FDA: Taking Z-drugs for Insomnia? Know the Risks


ZZZZZ. Remember sleeping through the night? Not lately?

If you’re lying awake night after night, unable to sleep, you may want to talk to your health care professional about it. They may prescribe insomnia medicines approved by the U.S. Food and Drug Administration, such as eszopiclone (Lunesta), zaleplon (Sonata) and zolpidem (Ambien, Ambien CR, Edluar, and Zolpimist). Sometimes known as “Z-drugs,” they might help you get a good night’s sleep. But as with any medicine, there are risks.

Prescription Z-drugs work by slowing activity in the brain. Used properly, they can help you sleep. Quality sleep can have a positive impact on physical and mental health. But the treatments also carry the risk – though rare – of serious injuries, and even death. Be aware of these risks.

In 2019, the FDA required the addition of the risks for complex sleep behaviors resulting in serious injuries or death to the labeling and Patient Medication Guides for all prescription Z-drugs.

What Are Complex Sleep Behaviors?

Complex sleep behaviors occur while you are not fully awake. Examples include sleepwalking, sleep driving, sleep cooking, or taking other medicines.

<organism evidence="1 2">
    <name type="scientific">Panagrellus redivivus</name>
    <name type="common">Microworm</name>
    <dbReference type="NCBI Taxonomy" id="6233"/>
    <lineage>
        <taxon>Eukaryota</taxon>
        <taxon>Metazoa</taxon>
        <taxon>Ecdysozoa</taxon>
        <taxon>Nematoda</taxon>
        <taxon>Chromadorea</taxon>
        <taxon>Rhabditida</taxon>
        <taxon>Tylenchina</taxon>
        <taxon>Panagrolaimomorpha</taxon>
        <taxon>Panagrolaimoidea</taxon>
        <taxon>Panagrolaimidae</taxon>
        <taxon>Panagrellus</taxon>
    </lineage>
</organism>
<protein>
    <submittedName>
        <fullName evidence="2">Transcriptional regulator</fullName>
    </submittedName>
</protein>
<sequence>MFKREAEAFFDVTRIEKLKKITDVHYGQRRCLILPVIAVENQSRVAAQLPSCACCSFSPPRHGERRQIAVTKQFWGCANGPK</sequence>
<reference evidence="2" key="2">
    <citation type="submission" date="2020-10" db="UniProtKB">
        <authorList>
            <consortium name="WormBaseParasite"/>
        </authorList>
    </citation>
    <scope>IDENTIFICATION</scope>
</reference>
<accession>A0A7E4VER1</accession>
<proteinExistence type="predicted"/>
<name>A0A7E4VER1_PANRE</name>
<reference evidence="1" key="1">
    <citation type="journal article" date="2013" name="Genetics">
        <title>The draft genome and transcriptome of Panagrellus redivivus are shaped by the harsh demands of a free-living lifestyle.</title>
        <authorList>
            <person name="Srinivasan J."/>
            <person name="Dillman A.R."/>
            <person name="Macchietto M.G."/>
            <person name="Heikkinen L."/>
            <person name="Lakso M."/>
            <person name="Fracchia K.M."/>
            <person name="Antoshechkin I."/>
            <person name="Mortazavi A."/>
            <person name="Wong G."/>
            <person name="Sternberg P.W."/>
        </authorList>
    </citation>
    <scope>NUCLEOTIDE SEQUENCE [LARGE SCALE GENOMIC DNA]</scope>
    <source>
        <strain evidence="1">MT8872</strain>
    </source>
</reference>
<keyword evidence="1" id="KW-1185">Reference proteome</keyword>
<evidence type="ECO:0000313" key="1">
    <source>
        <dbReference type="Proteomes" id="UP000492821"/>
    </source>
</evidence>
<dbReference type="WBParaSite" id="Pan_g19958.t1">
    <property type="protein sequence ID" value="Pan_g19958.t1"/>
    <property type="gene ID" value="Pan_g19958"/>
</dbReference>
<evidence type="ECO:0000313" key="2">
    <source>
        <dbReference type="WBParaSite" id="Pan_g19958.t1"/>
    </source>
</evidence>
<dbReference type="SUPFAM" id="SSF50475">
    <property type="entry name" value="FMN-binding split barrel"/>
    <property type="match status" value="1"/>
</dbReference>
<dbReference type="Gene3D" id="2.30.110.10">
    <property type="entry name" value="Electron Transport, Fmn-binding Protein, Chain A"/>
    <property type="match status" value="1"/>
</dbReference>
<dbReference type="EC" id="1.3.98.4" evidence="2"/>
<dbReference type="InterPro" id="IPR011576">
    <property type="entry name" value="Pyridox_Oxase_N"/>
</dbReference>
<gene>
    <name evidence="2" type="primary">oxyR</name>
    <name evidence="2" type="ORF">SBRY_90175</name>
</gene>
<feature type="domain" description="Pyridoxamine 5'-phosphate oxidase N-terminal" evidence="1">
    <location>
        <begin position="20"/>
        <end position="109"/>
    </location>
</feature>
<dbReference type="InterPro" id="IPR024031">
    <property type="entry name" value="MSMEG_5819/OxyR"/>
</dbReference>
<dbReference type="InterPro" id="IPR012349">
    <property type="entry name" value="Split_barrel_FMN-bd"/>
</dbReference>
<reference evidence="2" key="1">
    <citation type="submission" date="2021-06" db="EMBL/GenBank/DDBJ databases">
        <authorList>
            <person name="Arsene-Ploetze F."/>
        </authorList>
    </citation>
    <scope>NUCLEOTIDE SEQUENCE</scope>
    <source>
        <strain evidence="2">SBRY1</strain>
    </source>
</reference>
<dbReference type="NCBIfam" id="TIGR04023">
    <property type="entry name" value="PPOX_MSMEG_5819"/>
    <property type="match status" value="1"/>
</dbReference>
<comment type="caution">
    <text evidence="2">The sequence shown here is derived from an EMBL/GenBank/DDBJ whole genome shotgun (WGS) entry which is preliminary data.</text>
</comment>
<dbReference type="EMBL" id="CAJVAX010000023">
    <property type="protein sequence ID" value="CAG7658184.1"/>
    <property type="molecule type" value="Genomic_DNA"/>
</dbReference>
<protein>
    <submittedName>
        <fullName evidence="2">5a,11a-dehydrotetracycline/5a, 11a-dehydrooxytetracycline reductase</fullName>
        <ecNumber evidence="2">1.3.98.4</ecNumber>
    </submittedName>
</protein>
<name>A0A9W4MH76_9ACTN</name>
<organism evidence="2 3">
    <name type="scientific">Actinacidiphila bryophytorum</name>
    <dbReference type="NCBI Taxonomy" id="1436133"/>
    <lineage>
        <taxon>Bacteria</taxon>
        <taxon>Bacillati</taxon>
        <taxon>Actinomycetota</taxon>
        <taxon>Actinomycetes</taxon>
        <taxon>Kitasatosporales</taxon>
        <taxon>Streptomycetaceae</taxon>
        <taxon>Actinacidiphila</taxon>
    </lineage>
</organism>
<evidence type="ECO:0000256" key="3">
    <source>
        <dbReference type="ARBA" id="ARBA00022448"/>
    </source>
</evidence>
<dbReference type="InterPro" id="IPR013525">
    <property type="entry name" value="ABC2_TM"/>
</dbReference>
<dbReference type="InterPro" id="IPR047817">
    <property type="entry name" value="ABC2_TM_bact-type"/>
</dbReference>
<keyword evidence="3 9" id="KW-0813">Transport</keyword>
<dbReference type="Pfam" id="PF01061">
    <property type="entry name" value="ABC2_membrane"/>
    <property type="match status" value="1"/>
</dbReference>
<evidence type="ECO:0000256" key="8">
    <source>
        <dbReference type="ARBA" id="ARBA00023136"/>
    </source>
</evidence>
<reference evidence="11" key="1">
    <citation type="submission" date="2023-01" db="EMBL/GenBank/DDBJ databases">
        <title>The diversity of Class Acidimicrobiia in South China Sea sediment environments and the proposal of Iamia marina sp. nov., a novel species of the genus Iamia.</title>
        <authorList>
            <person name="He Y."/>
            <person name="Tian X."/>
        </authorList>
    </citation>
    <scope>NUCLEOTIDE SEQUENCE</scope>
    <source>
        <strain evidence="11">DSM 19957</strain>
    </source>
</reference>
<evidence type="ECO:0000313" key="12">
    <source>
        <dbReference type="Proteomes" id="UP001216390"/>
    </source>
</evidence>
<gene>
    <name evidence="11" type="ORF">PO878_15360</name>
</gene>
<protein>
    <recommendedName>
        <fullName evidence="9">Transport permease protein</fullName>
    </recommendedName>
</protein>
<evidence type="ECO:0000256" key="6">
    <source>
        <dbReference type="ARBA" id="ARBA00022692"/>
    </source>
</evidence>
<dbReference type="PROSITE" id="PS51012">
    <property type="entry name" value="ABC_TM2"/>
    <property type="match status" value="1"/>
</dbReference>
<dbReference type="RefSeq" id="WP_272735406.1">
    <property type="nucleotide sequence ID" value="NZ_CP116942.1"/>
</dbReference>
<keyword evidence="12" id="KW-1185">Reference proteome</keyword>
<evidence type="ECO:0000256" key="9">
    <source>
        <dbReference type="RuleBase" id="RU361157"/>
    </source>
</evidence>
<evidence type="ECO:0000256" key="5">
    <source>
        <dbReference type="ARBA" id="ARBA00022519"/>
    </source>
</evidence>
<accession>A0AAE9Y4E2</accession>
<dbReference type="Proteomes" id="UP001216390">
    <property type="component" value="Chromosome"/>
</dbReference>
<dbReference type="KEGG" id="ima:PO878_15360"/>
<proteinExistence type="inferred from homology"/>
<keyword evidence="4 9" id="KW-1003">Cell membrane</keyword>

The FDA has received reports of people taking these insomnia medicines and accidentally overdosing, falling, being burned, shooting themselves, and wandering outside in extremely cold weather, among other incidents.

People might not remember these behaviors when they wake up the next morning. Moreover, they may experience these types of behaviors after their first dose of one of these Z-drugs, or after continued use.

Tips for Taking Medicines for Insomnia

If your health care professional prescribes a Z-drug to help you sleep, discuss with them the benefits and risks.

Be sure to read the Patient Medication Guide as soon as you get the prescription filled and before you start taking the medicine. If you have any questions or don’t understand something, ask your health care professional.

After taking the medicine, if you experience a complex sleep behavior, stop taking the drug and contact your health care professional immediately.

Complex sleep behaviors can occur at lower dosages, not just high doses. It’s important to carefully follow the dosing instructions as directed by your health care professional.

Don’t take these medicines with any other sleep drugs, including those you can buy over-the-counter without a prescription.

Don’t drink alcohol before or while taking these medicines; together they may be more likely to cause side effects.

You may still feel drowsy the day after taking one of these drugs. Keep in mind that all insomnia medicines can impair your ability to drive and activities that require alertness the morning after use.

Source: https://www.fda.gov/consumers/consumer-updates/taking-z-drugs-insomnia-know-risks